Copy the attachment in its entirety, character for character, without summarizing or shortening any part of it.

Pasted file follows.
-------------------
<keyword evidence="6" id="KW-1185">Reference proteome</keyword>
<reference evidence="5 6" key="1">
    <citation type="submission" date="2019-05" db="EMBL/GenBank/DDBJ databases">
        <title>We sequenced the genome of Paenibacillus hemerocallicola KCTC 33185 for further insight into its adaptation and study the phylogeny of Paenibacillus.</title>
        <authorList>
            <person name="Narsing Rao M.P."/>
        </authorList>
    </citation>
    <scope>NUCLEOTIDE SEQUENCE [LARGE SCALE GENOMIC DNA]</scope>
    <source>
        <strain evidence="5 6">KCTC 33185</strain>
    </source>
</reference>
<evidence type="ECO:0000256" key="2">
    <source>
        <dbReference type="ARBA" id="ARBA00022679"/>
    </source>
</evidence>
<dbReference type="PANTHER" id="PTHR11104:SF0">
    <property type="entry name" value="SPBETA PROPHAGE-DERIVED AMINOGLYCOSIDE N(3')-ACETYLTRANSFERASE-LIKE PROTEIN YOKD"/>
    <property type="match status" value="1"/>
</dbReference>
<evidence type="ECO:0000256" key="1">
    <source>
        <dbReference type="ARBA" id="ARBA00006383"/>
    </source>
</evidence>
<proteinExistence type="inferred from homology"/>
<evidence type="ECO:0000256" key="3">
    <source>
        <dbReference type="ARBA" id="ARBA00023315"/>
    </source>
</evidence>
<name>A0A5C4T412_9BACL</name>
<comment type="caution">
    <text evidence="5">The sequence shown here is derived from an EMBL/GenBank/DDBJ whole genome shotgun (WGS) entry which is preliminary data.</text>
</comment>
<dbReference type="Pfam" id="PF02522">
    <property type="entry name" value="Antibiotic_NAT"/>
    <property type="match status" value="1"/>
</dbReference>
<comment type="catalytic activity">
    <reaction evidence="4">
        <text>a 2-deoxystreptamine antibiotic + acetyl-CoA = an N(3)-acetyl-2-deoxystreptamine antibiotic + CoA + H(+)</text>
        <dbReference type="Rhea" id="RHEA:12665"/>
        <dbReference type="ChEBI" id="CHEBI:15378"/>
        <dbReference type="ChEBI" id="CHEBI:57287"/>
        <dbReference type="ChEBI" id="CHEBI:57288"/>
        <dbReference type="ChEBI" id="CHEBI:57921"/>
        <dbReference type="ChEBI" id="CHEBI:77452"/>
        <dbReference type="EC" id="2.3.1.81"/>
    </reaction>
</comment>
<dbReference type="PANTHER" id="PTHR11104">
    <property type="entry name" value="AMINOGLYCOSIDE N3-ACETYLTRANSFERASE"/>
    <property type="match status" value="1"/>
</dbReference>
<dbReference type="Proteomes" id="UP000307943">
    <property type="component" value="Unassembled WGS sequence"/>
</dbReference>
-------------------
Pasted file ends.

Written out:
<keyword evidence="6" id="KW-1185">Reference proteome</keyword>
<reference evidence="5 6" key="1">
    <citation type="submission" date="2019-05" db="EMBL/GenBank/DDBJ databases">
        <title>We sequenced the genome of Paenibacillus hemerocallicola KCTC 33185 for further insight into its adaptation and study the phylogeny of Paenibacillus.</title>
        <authorList>
            <person name="Narsing Rao M.P."/>
        </authorList>
    </citation>
    <scope>NUCLEOTIDE SEQUENCE [LARGE SCALE GENOMIC DNA]</scope>
    <source>
        <strain evidence="5 6">KCTC 33185</strain>
    </source>
</reference>
<evidence type="ECO:0000256" key="2">
    <source>
        <dbReference type="ARBA" id="ARBA00022679"/>
    </source>
</evidence>
<dbReference type="PANTHER" id="PTHR11104:SF0">
    <property type="entry name" value="SPBETA PROPHAGE-DERIVED AMINOGLYCOSIDE N(3')-ACETYLTRANSFERASE-LIKE PROTEIN YOKD"/>
    <property type="match status" value="1"/>
</dbReference>
<evidence type="ECO:0000256" key="1">
    <source>
        <dbReference type="ARBA" id="ARBA00006383"/>
    </source>
</evidence>
<proteinExistence type="inferred from homology"/>
<evidence type="ECO:0000256" key="3">
    <source>
        <dbReference type="ARBA" id="ARBA00023315"/>
    </source>
</evidence>
<name>A0A5C4T412_9BACL</name>
<comment type="caution">
    <text evidence="5">The sequence shown here is derived from an EMBL/GenBank/DDBJ whole genome shotgun (WGS) entry which is preliminary data.</text>
</comment>
<dbReference type="Pfam" id="PF02522">
    <property type="entry name" value="Antibiotic_NAT"/>
    <property type="match status" value="1"/>
</dbReference>
<comment type="catalytic activity">
    <reaction evidence="4">
        <text>a 2-deoxystreptamine antibiotic + acetyl-CoA = an N(3)-acetyl-2-deoxystreptamine antibiotic + CoA + H(+)</text>
        <dbReference type="Rhea" id="RHEA:12665"/>
        <dbReference type="ChEBI" id="CHEBI:15378"/>
        <dbReference type="ChEBI" id="CHEBI:57287"/>
        <dbReference type="ChEBI" id="CHEBI:57288"/>
        <dbReference type="ChEBI" id="CHEBI:57921"/>
        <dbReference type="ChEBI" id="CHEBI:77452"/>
        <dbReference type="EC" id="2.3.1.81"/>
    </reaction>
</comment>
<dbReference type="PANTHER" id="PTHR11104">
    <property type="entry name" value="AMINOGLYCOSIDE N3-ACETYLTRANSFERASE"/>
    <property type="match status" value="1"/>
</dbReference>
<dbReference type="Proteomes" id="UP000307943">
    <property type="component" value="Unassembled WGS sequence"/>
</dbReference>